Is 11am too early for a glass of fino? I can’t say I’ve ever had fino – Monkey tells me it’s the driest and palest of fortified wines – and it will be the perfect accompaniment to our grazing of plates.

We sit at the bar and start with Monkey’s favourite Morcilla (£4.50) – a spicy Catalan version of blood pudding with onions, pepper and pine nuts. They’re warm and bursting out of their skins, ready to spread on some toasted bread. And plump and juicy Nardin smoked mackerel (£9.50) served in olive oil. Ah, this is why we drink fino…

And of course some Lomita Iberico de Bellota – the highly prized blade end of loin from Juan Pedro’s Lampino pigs. At this point I’m making a conscious effort not to fill up on bread.

Fernandez & Wells, Cafe & Wine Bar – 16a Anne’s Court, London W1 – 020 7494 4242

The next stop comes with a pornography warning, so look away now if you’re at all prudeish (on a diet). We’ve wandered in to the not-so-pretty part of town, that is Rupert Street. Studded with gay bars, strip joints, ‘herbalists’, and apparently our next destination, Spuntino. Naked ladies flash in neon lights astride this rather dreary looking nondescript building. An exterior that hides any signs of the sinfulness that we’re about to encounter.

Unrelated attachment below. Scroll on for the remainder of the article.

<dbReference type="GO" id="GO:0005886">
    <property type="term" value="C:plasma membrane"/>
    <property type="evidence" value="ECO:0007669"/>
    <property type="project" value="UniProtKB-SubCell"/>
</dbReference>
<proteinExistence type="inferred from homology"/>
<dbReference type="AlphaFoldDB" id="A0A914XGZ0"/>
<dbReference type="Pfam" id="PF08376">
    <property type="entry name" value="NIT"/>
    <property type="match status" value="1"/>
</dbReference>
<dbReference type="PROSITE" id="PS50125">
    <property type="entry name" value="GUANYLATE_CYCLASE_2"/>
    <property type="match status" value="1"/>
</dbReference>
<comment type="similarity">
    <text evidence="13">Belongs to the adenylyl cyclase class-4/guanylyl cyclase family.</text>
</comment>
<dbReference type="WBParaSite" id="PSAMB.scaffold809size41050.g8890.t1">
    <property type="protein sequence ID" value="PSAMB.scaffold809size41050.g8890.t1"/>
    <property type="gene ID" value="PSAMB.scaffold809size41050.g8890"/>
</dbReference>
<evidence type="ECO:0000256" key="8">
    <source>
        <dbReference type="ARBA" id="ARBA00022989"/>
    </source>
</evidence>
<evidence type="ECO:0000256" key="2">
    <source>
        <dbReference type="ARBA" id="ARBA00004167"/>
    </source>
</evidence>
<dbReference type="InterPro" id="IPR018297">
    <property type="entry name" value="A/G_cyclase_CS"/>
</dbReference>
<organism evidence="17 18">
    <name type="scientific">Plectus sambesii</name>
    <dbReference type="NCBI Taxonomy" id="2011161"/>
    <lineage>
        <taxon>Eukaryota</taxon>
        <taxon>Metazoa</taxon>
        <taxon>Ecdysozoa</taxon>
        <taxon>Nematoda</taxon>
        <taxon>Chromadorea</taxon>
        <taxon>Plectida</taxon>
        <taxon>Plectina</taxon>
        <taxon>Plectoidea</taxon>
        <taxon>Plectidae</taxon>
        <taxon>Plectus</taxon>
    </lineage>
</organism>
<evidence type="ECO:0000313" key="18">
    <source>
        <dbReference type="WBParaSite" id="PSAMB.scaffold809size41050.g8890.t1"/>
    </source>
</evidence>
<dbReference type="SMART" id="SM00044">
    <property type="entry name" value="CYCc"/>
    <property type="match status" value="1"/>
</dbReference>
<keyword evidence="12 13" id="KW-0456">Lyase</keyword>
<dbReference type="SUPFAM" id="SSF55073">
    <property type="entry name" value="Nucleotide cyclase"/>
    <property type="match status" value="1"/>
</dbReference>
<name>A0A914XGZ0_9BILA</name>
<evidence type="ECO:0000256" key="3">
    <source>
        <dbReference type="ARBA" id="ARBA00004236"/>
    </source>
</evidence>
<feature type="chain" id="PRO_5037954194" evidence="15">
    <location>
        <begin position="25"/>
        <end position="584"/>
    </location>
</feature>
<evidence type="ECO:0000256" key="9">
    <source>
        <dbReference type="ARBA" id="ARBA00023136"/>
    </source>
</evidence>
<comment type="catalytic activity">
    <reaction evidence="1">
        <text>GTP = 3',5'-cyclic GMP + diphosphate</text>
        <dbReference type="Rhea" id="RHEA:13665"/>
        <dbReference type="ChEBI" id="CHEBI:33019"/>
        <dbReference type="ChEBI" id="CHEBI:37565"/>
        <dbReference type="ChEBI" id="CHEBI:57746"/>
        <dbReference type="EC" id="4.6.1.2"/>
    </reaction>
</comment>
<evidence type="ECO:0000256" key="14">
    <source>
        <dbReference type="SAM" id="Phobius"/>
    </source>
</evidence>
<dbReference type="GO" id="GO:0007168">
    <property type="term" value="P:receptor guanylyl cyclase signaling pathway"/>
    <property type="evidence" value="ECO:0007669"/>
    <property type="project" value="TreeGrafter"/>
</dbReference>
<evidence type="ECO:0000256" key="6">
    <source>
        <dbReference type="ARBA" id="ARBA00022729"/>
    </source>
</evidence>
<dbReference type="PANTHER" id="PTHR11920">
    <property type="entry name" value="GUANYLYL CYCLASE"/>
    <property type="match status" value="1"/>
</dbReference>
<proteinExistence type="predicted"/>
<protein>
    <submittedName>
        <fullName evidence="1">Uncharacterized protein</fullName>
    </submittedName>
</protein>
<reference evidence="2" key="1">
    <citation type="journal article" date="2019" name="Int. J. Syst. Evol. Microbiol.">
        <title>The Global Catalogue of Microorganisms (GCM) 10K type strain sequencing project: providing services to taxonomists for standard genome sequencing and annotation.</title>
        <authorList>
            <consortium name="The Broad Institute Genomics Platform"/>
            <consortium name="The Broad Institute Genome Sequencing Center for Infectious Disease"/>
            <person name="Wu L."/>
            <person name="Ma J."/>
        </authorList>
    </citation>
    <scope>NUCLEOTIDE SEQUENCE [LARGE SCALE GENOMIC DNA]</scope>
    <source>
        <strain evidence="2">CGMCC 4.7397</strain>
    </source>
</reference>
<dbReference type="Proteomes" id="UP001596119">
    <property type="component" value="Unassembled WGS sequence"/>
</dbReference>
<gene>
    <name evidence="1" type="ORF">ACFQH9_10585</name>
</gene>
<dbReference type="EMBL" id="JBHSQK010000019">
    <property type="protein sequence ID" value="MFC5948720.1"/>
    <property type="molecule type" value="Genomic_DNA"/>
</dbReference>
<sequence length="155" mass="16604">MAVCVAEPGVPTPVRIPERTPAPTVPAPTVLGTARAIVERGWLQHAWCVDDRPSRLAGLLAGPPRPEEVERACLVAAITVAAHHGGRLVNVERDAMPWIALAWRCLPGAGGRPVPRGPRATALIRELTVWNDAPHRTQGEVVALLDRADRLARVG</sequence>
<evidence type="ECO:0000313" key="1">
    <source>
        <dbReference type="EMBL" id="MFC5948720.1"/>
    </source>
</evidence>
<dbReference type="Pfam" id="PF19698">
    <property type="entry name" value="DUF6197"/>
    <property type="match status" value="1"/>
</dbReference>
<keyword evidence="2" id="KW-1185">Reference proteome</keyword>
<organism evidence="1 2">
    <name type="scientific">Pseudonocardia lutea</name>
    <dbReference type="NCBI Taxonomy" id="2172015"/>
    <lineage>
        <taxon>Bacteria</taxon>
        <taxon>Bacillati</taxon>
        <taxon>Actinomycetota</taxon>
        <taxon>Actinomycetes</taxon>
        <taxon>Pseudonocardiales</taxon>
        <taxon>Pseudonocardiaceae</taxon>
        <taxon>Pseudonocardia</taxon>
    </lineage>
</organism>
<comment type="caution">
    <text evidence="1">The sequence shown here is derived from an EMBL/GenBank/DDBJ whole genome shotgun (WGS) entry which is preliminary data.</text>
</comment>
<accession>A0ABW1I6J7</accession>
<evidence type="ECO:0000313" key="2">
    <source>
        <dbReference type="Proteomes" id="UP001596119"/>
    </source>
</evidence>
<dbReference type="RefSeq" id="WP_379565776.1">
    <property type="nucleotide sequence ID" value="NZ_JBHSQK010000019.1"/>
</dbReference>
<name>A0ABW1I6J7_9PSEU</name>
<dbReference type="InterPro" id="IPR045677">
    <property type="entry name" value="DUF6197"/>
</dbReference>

It’s a little too early for a lap dance so I’m intrigued as we enter the once butchers shop – chipped tiles still covering parts of the walls. There’s only seating the bar (my favourite place to eat) and it’s not too busy because it’s barely even lunchtime. We snack on some slightly sweet and slightly salty popcorn while our Canadian barman assists us in what to order.

To drink, I’m trying something I’ve never even heard of, Dandelion and Burdock (£3.50). Monkey likens it to a cross between Dr Pepper and TCP. Now for those of you who don’t know what TCP is, it’s an antiseptic. It might sound odd, but he’s right and I like it – definitely an acquired taste, but it suits the rich and salty food that’s about to assault my taste buds.

I’m told the mac ‘n’ cheese is what they queue here for, but the serving size is just too big for anyone in the midst of the food Olympics like us. It would be easy to get carried away too early, but we must remain focused and ignore that Buttermilk fried chicken (£4.50) mmm. Choosing to carb load instead with Fig copra and Gorgonzola pizzetta (£7) – fruit on pizza, absolutely. Monkey and I reminisce about the apple pizza we shared in Rome – that he’s promised to recreate.

A Ground beef and bone marrow slider (£5), because it fits perfectly in one hand.

And the most sinful dish of all – Truffled. Egg. Toast. (£6).